In the Cookies section you are able to change the settings, such as allow cookies, remove all cookies, block third party cookies.

Further, more detailed instructions are available here: http://support.google.com/chrome/bin/answer.py?hl=en-GB&answer=95647

Internet explorer 8, 9 and 10

Select the Tools menu (ALT-X)

Select Internet Options

Click the Privacy tab

Move the slider to choose your preferred settings.

For more specialised settings click on the Advanced button, check the Override cookie handling checkbox and modify the settings to suit your requirements.

Further instruction are available here: http://windows.microsoft.com/en-us/internet-explorer/delete-manage-cookies#ie=ie-10

Mozilla Firefox

Select Options

Click the Privacy tab

To clear cookies, select the remove individual cookies link.

To amend the cookie settings, change the Firefox will dropdown in the History section to Use custom settings for history.

Further instructions are available here: http://support.mozilla.org/en-US/kb/enable-and-disable-cookies-website-preferences

Safari

Choose Safari settings menu

Select Preferences

Click the Privacy tab.

In the Block cookies section, specify whether the browser should accept or reject cookies from websites.

If you want to see which websites store cookies on your computer, click Details.

If you set Safari to block cookies, you may need to temporarily accept cookies to open a page. Repeat the above steps, selecting Never in the “Block cookies” sec-

tion. When you’re done with the page, block cookies again, and then remove the page’s cookies.

Further details are available here:http://support.apple.com/kb/PH11913

Other browsers

With new devices being created all the time, including tablets and phones it is not possible to list every browser for every device. The best advice is to consult the

manufactures website for further instructions regarding cookies.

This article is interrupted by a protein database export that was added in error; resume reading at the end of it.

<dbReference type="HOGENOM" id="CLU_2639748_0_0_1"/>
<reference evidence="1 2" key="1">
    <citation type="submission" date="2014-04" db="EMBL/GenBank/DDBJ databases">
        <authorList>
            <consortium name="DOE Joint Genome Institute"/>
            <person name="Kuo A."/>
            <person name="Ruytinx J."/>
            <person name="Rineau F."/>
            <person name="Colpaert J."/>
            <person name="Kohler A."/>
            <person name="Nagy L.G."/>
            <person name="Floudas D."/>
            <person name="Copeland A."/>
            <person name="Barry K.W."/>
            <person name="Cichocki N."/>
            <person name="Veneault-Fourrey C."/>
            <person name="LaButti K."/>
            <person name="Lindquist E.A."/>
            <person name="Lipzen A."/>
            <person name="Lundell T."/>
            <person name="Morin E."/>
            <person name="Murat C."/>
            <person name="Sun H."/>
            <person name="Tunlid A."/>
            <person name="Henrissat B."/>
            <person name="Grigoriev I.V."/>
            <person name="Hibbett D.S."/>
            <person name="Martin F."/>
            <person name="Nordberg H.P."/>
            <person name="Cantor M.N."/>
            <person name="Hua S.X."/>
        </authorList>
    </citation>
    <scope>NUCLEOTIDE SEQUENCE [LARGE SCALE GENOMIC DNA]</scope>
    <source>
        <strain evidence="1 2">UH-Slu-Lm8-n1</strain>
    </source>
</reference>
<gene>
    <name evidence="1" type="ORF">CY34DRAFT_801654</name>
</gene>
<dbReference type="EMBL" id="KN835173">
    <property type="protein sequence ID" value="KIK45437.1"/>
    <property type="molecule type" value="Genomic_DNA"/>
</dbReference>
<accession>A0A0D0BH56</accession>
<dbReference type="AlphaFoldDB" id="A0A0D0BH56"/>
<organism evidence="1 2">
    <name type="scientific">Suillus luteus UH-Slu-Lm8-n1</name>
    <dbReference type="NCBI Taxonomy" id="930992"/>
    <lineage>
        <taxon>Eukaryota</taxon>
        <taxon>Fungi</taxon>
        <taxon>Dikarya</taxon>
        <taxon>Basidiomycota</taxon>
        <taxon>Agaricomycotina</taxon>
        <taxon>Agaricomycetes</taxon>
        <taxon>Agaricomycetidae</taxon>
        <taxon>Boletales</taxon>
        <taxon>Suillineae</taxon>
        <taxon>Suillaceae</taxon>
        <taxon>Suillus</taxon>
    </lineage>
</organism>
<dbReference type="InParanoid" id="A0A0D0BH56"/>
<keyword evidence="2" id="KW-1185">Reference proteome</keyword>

Cookie law

UK Regulations

Recently all EU countries introduced new rules surrounding the use of cookies on websites, this was an amended E-Privacy Directive of 2009. Each EU country

then were require to amend their laws accordingly.

The UK introduced the amendments on 25 May 2011 through The Privacy and Electronic Communications (EC Directive) (Amendment) Regulations 2011. The rel-

evant section is below:

6. - (1) Subject to paragraph (4), a person shall not store or gain information, or to gain access to information stored, in the terminal equipment of a subscriber or

user unless the requirements of paragraph (2) are met.

(2) The requirements are that the subscriber or user of that terminal equipment -

(a) is provided with clear and comprehensive information about the purposes of the storage of, or access to, that information; and

(b) has given his or her consent.

(3) Where an electronic communications network is used by the same person to store or access information in the terminal equipment of a subscriber or user on

more than one occasion, it is sufficient for the purposes of this regulation that the requirements of paragraph (2) are met in respect of the initial use.

(3A) For the purposes of paragraph (2), consent may be signified by a subscriber who amends or sets controls on the internet browser which the subscriber uses

or by using another application or programme to signify consent.

(4) Paragraph (1) shall not apply to the technical storage of, or access to, information -

(a) for the sole purpose of carrying out the transmission of a communication over an electronic communications network; or

(b) where such storage or access is strictly necessary for the provision of an information society service requested by the subscriber or user.

AMAYESING CAKES
Amayesing Cakes